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Ob-Gyn Coding Alert

Dig Up Reimbursement for Lesion Removal

" Because gynecological lesions can appear on several different female genital organs, apply the coding rules for removal from multiple sites to ethically optimize reimbursement. Lesions can be present on the vulva, vagina, cervix and anus, among other sites, and can be removed in one of two ways excision or destruction. When the ob-gyn excises a lesion, he or she cuts it away from the surrounding tissue and sends it for pathological examination, says Mary Mulholland, RN, BSN, CPC, a reimbursement analyst for the office of clinical documentation at the University of Pennsylvania's department of medicine in Philadelphia.

Destruction involves breaking down the lesion by any number of methods, including chemical and laser treatment, and electro- and cryosurgery. During cryosurgery, the physician freezes the lesion off using liquid nitrogen or carbon dioxide. The lesion is destroyed, and no biopsy is conducted. With routine and recurrent vaginal warts, the ob-gyn commonly uses a destruction method for removal. Consider Location, Number and Method for Destruction Several coding options exist for destruction of female genital lesions. Some coders may attempt to search the destruction codes (17000-17004), but you must consider many factors to determine the appropriate code the lesion(s) location, the number of lesions and the destruction method. The physician's operative note should clearly identify the size of the largest lesion, number and location, says Harry L. Stuber, MD, an independent gynecologist in Cookeville, Tenn. The codes for lesion destruction include the following: 46900* Destruction of lesion(s), anus (e.g., condyloma, papilloma, molluscum contagiosum, herpetic vesicle), simple; chemical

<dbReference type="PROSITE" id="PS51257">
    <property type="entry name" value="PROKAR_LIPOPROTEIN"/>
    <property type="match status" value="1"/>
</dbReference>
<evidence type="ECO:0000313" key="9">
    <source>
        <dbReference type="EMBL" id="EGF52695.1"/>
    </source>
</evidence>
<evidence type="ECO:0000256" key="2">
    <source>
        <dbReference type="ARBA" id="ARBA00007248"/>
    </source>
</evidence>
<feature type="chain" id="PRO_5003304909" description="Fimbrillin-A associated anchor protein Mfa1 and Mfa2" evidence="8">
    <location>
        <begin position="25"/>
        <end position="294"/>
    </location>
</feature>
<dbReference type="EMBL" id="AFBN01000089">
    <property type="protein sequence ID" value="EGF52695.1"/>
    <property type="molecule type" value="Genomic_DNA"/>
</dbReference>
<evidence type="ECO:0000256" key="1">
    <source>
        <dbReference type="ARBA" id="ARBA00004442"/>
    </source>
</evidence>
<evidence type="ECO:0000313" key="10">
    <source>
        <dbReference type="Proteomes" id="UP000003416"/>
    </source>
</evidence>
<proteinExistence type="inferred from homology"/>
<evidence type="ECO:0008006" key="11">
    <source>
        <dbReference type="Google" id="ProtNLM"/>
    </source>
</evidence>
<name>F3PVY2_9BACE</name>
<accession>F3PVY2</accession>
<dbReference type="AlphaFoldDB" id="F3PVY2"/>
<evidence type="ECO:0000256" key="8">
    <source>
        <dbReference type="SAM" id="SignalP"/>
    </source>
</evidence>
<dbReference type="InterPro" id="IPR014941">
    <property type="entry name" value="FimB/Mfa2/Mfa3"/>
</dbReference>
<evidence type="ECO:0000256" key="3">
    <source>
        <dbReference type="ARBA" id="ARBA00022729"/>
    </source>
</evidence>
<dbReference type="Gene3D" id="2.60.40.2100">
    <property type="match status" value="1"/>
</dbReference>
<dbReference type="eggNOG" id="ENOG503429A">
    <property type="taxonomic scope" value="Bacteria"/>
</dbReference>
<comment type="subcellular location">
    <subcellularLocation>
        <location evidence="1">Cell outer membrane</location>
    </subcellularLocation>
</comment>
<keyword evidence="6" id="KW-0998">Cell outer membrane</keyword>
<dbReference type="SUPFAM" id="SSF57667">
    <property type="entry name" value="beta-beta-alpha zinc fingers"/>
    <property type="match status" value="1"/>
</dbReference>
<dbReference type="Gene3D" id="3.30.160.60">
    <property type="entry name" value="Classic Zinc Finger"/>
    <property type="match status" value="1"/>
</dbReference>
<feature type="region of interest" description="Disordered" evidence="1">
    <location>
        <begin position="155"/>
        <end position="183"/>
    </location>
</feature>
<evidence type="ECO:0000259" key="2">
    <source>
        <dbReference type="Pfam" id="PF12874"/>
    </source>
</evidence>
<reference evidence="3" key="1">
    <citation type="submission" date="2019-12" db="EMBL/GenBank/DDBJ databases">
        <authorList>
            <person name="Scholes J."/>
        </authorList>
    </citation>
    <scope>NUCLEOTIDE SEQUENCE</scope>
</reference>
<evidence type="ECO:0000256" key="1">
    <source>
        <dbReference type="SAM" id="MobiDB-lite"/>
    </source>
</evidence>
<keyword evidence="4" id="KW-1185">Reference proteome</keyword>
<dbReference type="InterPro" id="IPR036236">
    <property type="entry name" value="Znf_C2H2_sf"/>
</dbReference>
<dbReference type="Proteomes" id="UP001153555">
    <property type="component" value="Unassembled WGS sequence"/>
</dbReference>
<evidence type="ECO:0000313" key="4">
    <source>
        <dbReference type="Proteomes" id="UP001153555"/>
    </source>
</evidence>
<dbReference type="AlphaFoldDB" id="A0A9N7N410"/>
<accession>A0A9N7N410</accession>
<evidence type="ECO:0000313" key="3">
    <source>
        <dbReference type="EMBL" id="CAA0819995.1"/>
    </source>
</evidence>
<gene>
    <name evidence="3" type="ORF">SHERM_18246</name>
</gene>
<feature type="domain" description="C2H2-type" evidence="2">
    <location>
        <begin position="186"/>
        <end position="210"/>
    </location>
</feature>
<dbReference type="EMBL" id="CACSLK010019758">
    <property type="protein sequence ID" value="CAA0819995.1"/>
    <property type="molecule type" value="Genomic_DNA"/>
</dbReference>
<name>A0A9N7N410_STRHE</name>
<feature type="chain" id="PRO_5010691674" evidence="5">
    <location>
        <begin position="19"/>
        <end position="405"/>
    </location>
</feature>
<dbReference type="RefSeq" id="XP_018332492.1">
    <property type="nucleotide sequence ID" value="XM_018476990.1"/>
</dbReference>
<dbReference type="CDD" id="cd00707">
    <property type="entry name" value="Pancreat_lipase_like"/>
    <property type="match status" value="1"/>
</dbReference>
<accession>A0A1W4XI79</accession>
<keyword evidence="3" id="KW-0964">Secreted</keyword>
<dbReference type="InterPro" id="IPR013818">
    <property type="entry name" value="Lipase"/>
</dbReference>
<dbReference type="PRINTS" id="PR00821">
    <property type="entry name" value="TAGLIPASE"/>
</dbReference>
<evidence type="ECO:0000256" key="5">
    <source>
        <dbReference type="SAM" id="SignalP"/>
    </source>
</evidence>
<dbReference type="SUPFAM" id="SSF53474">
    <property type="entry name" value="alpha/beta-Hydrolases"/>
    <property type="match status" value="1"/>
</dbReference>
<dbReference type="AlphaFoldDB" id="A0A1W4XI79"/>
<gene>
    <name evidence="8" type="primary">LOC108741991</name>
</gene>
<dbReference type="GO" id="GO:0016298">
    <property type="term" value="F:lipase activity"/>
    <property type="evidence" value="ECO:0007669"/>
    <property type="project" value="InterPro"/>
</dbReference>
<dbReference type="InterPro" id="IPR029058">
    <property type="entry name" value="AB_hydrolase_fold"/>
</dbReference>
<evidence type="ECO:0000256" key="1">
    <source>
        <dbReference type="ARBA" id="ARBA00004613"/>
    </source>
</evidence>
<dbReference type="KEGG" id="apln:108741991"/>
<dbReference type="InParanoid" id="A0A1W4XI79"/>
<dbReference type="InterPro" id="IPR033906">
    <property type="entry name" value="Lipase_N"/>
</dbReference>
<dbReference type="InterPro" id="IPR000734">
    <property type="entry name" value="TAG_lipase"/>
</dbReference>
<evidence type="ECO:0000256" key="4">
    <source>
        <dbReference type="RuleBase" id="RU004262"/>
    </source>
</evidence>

46910* electrodesiccation
46916 cryosurgery
46917 laser surgery
46922 surgical excision
46924 Destruction of lesion(s), anus (e.g., condyloma, papilloma, molluscum contagiosum, herpetic vesicle), extensive (e.g., laser surgery, electrosurgery, cryosurgery, chemosurgery)
56501 Destruction of lesion(s), vulva; simple (e.g., laser surgery, electro-surgery, cryosurgery, chemosurgery)
56515 extensive (e.g., laser surgery, electrosurgery, cryosurgery, chemosurgery)
57061 Destruction of vaginal lesion(s); simple (e.g., laser surgery, electro-surgery, cryosurgery, chemosurgery)
57065 extensive (e.g., laser surgery, electrosurgery, cryosurgery, chemosurgery) Note: Coders might be tempted to use codes from CPT's Destruction" Benign or Premalignant Lesions" section (17000 series). But you should use the codes for the anatomic site rather than the 17000 codes whenever possible CPT states. If the ob-gyn destroys multiple lesions on both the vulva and vagina you should use 57065 and 56515 appended with modifier -51 (Multiple procedures) Mulholland says. Also based on CPT's definitions if the ob-gyn destroys the lesion by applying trichloroacetic acid (TCA) you should use the above codes. The lesions' number and size define the difference between "simple" and "extensive." As a rule of thumb you should consider more than a few lesions as an "extensive" destruction Mulholland says. If the lesions are large [...]


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